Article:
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RogerS

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We bought some engineered oak floorboards from French Forest Floors and, well to be honest, the finish quality of many of them..well, most of them...leaves a lot to be desired and, yes, I should have rejected them at the time but when you've just hand offloaded 3 tons of the stuff and trying to beat the rain then ones' sense of perspective tends to go out of the window. And then all the million other "must-do's" push the issue down the priority list.

So, as my builder would say, we are where we are.

Enter Fiddes Filler Gel which I thought was the answer to my prayers. Just mix up with sawdust from the same boards, mix to a fine paste and fill the holes. Oh, yes ! Rejoice.

Perhaps not.

 

thick_mike

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No experience with that product, but Have you tried putting a finish on a sample? Those light patches should go pretty dark after absorbing the finish. Try it with a bit of vegetable oil rubbed on it and see if it’s any better.
 

SammyQ

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Roger, I'm no chemist, but that looks more like a reaction between gel and chemicals released in raw sawdust, rather than gel gone off?? Also, in same vein, does it look terrible, just gel on its own??

Ignoramus Sam.

Edit: just done due Google..."clear gel.." Baffled. S.
 

AndyT

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Looking at commercially made boards in our house (Karrs) the first rule of filler on flaws like that is that the filler will be much less visible if it is darker than the rest of the wood.
With luck, some finish will help, like Mike said, otherwise you will need some brown paint and a fine brush, or maybe one of those touch-up stain pens.
 

Trevanion

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Have you tried putting a finish on it? Might darken up quite a lot if it’s similar to cascamite mixed with dust, white when sanded but the dust soaks up finish and goes dark.
 

RogerS

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Trevanion":uqz3nmlt said:
Have you tried putting a finish on it? Might darken up quite a lot if it’s similar to cascamite mixed with dust, white when sanded but the dust soaks up finish and goes dark.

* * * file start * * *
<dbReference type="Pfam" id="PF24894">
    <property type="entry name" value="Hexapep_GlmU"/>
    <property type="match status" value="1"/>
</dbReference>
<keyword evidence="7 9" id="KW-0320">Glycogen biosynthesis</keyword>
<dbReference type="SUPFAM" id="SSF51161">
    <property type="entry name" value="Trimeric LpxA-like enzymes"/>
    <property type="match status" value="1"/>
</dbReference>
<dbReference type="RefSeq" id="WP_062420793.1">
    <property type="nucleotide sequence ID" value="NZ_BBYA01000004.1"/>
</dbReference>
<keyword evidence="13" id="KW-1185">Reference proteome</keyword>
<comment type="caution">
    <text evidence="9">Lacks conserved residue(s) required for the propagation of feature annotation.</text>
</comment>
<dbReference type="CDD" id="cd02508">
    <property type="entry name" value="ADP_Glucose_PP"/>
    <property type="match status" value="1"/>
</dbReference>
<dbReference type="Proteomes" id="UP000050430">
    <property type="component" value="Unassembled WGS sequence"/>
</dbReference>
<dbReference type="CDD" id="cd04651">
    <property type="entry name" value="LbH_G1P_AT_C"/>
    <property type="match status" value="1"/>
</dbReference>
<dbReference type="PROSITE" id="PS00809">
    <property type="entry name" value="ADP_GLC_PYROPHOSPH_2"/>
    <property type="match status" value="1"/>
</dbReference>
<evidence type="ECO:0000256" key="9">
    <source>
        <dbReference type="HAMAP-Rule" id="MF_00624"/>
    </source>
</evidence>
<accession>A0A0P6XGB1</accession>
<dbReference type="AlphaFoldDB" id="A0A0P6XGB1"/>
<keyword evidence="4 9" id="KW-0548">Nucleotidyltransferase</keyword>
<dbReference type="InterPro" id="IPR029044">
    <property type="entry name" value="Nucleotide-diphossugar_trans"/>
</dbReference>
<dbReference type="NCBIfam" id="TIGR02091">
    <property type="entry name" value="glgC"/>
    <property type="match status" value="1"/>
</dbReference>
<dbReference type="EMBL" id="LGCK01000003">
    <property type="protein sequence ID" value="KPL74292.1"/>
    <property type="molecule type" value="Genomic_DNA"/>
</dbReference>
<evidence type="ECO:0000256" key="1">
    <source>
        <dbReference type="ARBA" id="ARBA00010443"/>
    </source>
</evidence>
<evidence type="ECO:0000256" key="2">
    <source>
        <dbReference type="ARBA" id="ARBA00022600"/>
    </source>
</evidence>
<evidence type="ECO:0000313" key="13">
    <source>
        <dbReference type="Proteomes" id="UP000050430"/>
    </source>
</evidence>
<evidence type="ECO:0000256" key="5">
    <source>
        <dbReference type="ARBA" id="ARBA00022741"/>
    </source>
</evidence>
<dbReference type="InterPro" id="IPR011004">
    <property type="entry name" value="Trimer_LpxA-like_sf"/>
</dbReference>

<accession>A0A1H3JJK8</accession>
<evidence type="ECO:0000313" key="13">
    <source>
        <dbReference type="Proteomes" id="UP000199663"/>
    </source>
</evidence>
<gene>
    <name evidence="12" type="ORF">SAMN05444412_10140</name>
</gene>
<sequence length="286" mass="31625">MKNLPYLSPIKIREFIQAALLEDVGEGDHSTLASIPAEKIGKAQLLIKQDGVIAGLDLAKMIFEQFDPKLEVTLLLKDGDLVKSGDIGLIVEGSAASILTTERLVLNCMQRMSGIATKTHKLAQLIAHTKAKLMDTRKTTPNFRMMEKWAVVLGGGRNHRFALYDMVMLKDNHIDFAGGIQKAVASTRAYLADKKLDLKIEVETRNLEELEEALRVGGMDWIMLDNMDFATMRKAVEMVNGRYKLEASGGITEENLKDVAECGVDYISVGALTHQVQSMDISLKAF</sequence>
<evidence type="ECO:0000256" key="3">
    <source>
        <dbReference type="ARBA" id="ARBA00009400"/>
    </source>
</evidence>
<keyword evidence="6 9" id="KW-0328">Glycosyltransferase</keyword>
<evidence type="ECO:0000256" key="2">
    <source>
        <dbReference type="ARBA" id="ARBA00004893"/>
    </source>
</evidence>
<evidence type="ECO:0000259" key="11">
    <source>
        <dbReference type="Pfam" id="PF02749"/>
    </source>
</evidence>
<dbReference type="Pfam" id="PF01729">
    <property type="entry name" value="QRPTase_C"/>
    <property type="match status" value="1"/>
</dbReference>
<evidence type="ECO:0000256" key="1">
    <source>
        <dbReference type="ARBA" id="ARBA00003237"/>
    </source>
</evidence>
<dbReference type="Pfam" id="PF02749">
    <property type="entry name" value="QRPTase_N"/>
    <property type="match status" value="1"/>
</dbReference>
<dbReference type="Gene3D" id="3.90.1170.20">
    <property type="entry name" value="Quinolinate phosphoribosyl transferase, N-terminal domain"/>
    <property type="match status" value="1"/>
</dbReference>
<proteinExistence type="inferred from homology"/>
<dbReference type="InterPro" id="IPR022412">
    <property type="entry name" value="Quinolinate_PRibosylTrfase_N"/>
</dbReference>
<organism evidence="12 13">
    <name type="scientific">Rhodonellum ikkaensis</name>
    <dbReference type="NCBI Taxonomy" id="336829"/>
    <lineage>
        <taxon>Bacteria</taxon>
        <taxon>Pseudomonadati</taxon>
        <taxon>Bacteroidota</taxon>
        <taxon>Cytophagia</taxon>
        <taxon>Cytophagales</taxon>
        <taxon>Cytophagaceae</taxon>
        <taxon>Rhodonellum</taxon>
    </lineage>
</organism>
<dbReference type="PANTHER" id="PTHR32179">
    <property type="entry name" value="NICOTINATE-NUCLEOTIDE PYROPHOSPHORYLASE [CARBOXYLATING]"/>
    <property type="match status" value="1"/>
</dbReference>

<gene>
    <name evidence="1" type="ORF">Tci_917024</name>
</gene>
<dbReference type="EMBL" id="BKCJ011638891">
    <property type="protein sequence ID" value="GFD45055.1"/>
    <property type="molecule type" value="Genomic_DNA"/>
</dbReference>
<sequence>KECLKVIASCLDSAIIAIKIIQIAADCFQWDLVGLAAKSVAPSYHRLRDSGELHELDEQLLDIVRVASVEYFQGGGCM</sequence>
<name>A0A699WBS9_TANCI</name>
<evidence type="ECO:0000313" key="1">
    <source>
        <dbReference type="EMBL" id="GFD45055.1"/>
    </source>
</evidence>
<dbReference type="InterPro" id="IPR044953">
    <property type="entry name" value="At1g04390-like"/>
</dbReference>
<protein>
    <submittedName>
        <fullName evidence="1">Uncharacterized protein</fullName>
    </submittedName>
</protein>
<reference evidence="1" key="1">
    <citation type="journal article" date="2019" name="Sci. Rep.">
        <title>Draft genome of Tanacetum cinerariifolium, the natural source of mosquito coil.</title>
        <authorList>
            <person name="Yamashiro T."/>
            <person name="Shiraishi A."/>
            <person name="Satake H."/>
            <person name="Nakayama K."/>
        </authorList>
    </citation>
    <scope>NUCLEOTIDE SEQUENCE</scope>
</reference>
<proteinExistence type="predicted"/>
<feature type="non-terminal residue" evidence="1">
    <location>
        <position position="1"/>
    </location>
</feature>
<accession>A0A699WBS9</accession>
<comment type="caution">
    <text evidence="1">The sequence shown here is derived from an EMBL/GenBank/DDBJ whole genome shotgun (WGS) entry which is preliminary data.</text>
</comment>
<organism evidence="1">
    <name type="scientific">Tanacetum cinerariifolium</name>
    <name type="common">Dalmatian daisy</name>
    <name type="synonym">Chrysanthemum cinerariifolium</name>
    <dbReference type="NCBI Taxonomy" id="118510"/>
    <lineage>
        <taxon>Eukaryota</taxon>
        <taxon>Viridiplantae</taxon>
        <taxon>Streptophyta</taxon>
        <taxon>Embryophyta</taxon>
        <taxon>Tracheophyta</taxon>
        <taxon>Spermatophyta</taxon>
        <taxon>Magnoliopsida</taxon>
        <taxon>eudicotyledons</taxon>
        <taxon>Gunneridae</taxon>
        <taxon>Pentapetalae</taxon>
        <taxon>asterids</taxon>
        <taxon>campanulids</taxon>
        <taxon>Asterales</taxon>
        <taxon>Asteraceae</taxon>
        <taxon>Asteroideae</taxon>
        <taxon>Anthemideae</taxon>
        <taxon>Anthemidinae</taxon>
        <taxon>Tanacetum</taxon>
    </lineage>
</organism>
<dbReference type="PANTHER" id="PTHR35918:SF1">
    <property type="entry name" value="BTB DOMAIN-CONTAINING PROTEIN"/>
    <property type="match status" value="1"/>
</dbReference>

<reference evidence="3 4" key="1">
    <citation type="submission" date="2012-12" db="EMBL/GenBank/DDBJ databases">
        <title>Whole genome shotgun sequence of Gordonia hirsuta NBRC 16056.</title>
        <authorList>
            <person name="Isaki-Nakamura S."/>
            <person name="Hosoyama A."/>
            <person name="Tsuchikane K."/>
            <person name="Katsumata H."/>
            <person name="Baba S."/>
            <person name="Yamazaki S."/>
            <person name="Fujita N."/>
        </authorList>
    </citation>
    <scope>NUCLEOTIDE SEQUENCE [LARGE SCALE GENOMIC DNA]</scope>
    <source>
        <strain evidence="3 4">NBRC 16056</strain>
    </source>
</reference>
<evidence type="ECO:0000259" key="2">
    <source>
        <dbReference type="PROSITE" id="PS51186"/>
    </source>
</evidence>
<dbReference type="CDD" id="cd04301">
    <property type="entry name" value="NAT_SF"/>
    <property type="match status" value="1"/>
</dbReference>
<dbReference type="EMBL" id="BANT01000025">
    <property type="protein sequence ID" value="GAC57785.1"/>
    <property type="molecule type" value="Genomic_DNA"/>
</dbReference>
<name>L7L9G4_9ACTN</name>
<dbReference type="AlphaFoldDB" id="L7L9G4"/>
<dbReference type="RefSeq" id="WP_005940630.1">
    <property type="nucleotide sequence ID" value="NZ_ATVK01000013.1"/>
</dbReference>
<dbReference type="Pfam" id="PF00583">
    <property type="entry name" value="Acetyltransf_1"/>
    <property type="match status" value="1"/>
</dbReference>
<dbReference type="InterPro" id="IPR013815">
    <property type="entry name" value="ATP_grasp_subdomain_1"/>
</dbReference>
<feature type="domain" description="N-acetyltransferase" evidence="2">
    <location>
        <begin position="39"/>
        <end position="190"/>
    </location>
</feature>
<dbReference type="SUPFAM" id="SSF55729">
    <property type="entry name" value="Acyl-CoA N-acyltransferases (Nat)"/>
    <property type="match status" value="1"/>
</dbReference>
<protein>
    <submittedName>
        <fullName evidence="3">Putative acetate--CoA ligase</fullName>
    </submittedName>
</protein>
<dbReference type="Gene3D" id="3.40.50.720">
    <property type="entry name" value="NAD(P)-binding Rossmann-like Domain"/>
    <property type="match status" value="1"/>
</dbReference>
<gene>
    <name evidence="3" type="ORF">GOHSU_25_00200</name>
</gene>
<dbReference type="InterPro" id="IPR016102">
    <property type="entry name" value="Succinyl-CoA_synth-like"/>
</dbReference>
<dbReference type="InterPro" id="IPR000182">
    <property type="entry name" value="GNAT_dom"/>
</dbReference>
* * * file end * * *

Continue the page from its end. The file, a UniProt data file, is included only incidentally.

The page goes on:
Second coat drying as I type !
 

Jonathan S

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Rodger
I would try and find a clear/transparent filler or resin.....for a trial run do a sample using super glue and a accelerator ....give it and sand and see what you think.


Jonathan

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Bm101

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I've used osmo oak filler for my engineered floor Roger. I found it a little light for some of the boards, I think they do 3 oak colours from memory, and I only bought one so to be expected perhaps. Overall it was fine and I only needed a small amount in comparison. None as bad as that example mind. Or should say needing that amount of filler. I had some water based stain, dark oak I think by Rustins (?) and added a small amount to the osmo and it took it very well. Key thing seemed to be add a little, mix a lot. Been a couple of years and it's held up fine. Not saying it's any better than the Fiddes of course, just I have no experience of that but it's very nice filler to apply. Dead easy.
Just a noob thought... what if you generated a fair bit of sawdust with your compound circ. saw, on some off cuts and add a dye to that dust in a plastic bag or summat, maybe a plant mister or some nonsense, then mix with your Fiddes gel when it dries out. Just a thought. (hammer)
 

Jake

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Wow that's poor.